Forget cosmetics. Scientists have already succeeded in reversing premature aging

ZAP // Rawpixel, Pixabay

A team of scientists has succeeded in reversing premature aging by preventing the loss of nuclear architecture.

THE Werner syndrome and Hutchinson Gilford Progeria Syndrome are two examples of rare genetic diseases known as progesterone syndromes that cause signs of premature aging in children and young adults.

Patients with progesteroid syndromes have conditions and symptoms that are often related to agingincluding osteoporosis, cataracts, heart disease and type II diabetes.

This aging is characterized by the progressive loss of nuclear architecture and for one genetic program specific to the underlying tissues, but the causes are unclear. on a new studyscientists have discovered a new potential target for the treatment of these syndromes thanks to prevention of the loss of nuclear architecture.

The target is known as nuclear element-1 (L1) RNA, a family of repeat sequences that makes up about 17-20% of the mammalian genome and whose functions are largely unknown.

The DNA architecture known as heterochromatin renders these sequences inactive. There is evidence that heterochromatin depletion during normal aging is related to its Activation.

“Based on theoretical considerations, we understand that a molecular interaction between the L1 RNA and a specific enzyme which controls the stability of heterochromatin could be the cause of the premature aging in progeria syndromes,” explained the researcher at the University of Science and Technology (KAUST) Francesco Della ValleQuoted by Daily SciTech.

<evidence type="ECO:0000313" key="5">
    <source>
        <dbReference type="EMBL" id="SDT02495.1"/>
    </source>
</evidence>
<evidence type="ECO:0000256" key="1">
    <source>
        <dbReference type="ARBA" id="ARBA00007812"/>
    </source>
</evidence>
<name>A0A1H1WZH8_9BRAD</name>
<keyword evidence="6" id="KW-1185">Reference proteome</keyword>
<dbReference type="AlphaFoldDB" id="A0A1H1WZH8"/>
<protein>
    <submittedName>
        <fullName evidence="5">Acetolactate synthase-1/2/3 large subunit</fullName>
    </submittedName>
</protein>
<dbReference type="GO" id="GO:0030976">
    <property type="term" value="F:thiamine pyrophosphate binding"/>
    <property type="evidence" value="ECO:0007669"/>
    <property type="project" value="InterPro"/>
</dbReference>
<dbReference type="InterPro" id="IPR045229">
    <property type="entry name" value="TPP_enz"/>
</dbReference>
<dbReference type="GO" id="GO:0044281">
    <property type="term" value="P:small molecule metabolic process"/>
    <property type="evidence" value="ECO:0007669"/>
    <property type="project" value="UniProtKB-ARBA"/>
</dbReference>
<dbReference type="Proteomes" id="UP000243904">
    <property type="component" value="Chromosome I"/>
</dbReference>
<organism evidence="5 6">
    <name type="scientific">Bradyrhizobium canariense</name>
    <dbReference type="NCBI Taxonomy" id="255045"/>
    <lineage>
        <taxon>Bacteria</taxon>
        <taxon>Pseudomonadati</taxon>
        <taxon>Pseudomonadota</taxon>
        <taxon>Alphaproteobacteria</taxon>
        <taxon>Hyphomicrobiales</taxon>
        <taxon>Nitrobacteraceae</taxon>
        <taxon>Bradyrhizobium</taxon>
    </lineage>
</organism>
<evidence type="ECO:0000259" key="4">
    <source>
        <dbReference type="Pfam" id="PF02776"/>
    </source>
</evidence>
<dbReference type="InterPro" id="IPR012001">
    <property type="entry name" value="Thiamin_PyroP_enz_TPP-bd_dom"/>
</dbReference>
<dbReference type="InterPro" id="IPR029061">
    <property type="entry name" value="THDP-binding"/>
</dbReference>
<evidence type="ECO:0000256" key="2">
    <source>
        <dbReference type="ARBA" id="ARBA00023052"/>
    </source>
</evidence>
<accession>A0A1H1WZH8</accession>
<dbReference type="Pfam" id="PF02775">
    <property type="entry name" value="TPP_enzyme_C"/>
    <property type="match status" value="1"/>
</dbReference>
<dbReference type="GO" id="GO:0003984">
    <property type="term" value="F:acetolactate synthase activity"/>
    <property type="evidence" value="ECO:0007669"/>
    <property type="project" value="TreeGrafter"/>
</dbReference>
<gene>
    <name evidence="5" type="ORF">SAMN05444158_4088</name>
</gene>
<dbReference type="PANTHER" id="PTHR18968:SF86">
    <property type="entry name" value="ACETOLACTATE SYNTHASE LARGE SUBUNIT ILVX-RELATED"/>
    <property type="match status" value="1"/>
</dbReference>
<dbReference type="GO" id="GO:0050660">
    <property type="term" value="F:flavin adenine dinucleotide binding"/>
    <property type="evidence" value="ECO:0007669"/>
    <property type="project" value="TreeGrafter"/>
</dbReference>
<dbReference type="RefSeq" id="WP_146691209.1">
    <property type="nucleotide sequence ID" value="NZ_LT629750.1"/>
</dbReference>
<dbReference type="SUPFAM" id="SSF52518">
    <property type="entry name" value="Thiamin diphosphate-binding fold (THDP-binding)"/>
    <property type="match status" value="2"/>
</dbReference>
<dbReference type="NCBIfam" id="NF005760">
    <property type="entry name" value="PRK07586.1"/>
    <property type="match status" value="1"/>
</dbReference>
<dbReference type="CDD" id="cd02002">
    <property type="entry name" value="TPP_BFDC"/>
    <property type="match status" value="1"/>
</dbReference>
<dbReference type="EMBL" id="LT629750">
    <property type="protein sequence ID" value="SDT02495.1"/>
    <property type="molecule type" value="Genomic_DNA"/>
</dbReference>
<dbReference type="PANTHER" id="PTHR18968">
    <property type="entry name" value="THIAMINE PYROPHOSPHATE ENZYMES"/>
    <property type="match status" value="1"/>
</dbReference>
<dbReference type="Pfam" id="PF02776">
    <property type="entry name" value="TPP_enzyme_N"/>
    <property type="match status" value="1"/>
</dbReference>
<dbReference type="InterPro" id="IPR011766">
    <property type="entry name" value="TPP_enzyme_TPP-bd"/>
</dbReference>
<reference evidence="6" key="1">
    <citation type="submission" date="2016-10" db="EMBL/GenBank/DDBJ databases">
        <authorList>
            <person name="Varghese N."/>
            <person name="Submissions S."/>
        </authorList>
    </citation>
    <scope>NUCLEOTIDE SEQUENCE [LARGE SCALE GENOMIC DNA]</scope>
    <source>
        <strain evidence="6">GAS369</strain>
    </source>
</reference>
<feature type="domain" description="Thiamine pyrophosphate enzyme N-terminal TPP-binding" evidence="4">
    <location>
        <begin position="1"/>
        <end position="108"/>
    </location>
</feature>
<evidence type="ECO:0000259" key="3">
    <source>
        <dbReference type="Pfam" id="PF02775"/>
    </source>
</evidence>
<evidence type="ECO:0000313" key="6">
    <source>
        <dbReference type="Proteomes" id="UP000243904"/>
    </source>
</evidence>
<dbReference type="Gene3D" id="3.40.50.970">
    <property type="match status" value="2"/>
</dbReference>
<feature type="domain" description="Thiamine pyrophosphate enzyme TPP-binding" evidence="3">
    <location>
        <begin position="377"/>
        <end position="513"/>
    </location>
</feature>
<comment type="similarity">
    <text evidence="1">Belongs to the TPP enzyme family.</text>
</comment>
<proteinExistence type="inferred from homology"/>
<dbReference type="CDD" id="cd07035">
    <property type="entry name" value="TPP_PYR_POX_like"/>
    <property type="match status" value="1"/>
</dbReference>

The sequencing studies carried out by the KAUST and American teams revealed a higher expression of L1 RNA in cells taken from people with progesteroid syndromes.

Further research revealed that the increased expression of L1 RNA was responsible for the deactivation of an enzyme known as SUV39H1which led to the loss of heterochromatin and in changes in gene expression that promote cellular aging.

Researchers managed to block L1 RNA expression and reverse the aging process in cells taken from patients with progeroid syndromes and in mice that are genetically modified to simulate premature aging.

They did this using short chains of synthetic nucleotides called antisense oligonucleotides (ASO), which specifically target and lead to the degradation of L1 RNA.

Your ASO L1 has been modified to improve its ability to enter and stay stable inside cells. Blocking L1 RNA in cells restored heterochromatin and fought age-related genes. ASO L1 also extended life of progeria-like mice.

Further research should determine whether other mechanisms, acting in parallel with SUV39H1 inhibition, may compromise heterochromatin stability in progeria syndromes.

“Among other findings, our work establishes an important rule”, specifies the bioscientist Valerio Orlando.

“TO contrary to what we thought Previously, aberrant L1 RNA expression is not a consequence of the onset of aging, but a cause of the same, at least in progeria. And now, for the first time, we’re reporting a specific goal rather than an overall goal that acts as a factor. essential getting old,” he explains.

“Given the similarities between progeroid syndromes and diseases associated with chronological aging, investigating and knowing RNA LINE-1 can be a effectively to treat progeroid syndromes, as well as other aging-related diseases characterized by aberrant expression of LINE-1, such as neurodegenerative, metabolic and cardiovascular diseases, and cancer,” says Orlando.

“This study paves the way for new strategies that we think we can help extend human lifespan,” he concludes.

Zap //

Add Comment